Sarah Dawood is right to identify the apparent conflict between advocates of free speech and those concerned about online abuse and disinformation, particularly from unverified accounts (“The big online safety debate”, Spotlight, 19 November). However, there are practical, relatively modest measures that would have a significant impact. For example, rather than banning anonymity online, all users could be given the right to insist on being verified (with robust protections for the security of their data) and then permitted to filter out all replies and posts from unverified accounts. Polling by Opinium has shown that 81 per cent of social media users would opt to be verified and 72 per cent would exercise the choice to block unverified accounts.
Such a step would not interfere with anyone’s right to free speech and would avoid complex debates about acceptable content, but would also give users a choice over whether they should be forced to receive unwanted communications from the shadows.
Stephen Kinsella, Stroud, Gloucestershire, Founder of Clean Up The Internet
Johnson family values
The infamous 1982 school report from Eton classics master Martin Hammond to Stanley Johnson about his son Boris ended: “I think he honestly believes that it is churlish of us not to regard him as an exception, one who should be free of the network of obligation which binds everyone else”. It prompts the question: what was Stanley’s reaction? Ailbhe Rea’s excellent and courageous piece (“Why I spoke out about Stanley Johnson”, 26 November) suggests his response may have been along the lines of: “Like father, like son”.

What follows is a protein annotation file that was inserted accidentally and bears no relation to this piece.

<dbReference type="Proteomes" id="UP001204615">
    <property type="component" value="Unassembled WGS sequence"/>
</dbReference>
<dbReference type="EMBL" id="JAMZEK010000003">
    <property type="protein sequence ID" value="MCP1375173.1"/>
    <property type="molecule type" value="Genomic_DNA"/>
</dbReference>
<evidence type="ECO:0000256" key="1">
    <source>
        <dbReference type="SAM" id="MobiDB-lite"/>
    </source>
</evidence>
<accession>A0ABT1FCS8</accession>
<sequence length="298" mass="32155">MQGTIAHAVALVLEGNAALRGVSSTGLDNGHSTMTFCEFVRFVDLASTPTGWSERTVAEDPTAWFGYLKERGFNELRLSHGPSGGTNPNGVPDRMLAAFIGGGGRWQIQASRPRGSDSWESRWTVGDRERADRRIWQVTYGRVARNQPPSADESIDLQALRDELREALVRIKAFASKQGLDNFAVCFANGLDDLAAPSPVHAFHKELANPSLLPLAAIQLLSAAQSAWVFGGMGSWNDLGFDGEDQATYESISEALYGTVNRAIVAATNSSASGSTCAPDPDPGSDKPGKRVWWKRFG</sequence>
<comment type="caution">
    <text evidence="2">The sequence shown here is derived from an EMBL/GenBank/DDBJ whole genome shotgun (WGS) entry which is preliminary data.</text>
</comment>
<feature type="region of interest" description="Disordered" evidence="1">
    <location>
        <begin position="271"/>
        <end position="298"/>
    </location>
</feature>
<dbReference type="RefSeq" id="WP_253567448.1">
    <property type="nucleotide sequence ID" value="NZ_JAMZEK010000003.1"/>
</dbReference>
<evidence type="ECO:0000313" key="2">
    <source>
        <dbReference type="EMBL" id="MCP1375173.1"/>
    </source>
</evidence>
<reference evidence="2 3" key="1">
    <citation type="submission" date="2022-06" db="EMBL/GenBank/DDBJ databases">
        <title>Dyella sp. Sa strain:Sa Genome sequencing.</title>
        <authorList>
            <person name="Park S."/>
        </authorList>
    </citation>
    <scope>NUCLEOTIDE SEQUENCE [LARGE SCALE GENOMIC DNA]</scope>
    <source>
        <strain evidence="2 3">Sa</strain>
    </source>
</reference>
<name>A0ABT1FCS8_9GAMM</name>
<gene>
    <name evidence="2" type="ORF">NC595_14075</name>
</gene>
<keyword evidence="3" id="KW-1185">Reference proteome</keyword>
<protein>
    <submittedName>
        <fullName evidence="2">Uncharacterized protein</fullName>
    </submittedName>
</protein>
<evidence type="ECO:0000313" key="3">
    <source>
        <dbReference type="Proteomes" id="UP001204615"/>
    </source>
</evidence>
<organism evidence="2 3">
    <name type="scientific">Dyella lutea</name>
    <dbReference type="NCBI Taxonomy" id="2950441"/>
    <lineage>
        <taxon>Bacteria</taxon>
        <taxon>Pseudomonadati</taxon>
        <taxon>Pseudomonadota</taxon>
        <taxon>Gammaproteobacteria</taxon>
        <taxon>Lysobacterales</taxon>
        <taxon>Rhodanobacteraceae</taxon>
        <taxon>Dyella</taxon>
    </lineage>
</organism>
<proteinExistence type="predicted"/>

David Murray, Wallington, Surrey
How masks help
Phil Whitaker (Health Matters, 26 November) ignores the logic that whatever the percentage benefit of mask-wearing for Covid protection, it is likely to be higher than zero. An earlier article in the same edition (“The fourth Covid wave crashes over Europe”) notes that caseloads in Spain are relatively light “thanks to high vaccine uptake”. Masks are also mandatory in enclosed spaces, and widely worn outdoors despite being optional. On a recent trip to the Canaries you could always identify UK tourists: they were the ones without masks.
Philip Bushill-Matthews, Leamington Spa, Warwickshire
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This article appears in the 01 Dec 2021 issue of the New Statesman, The virus strikes back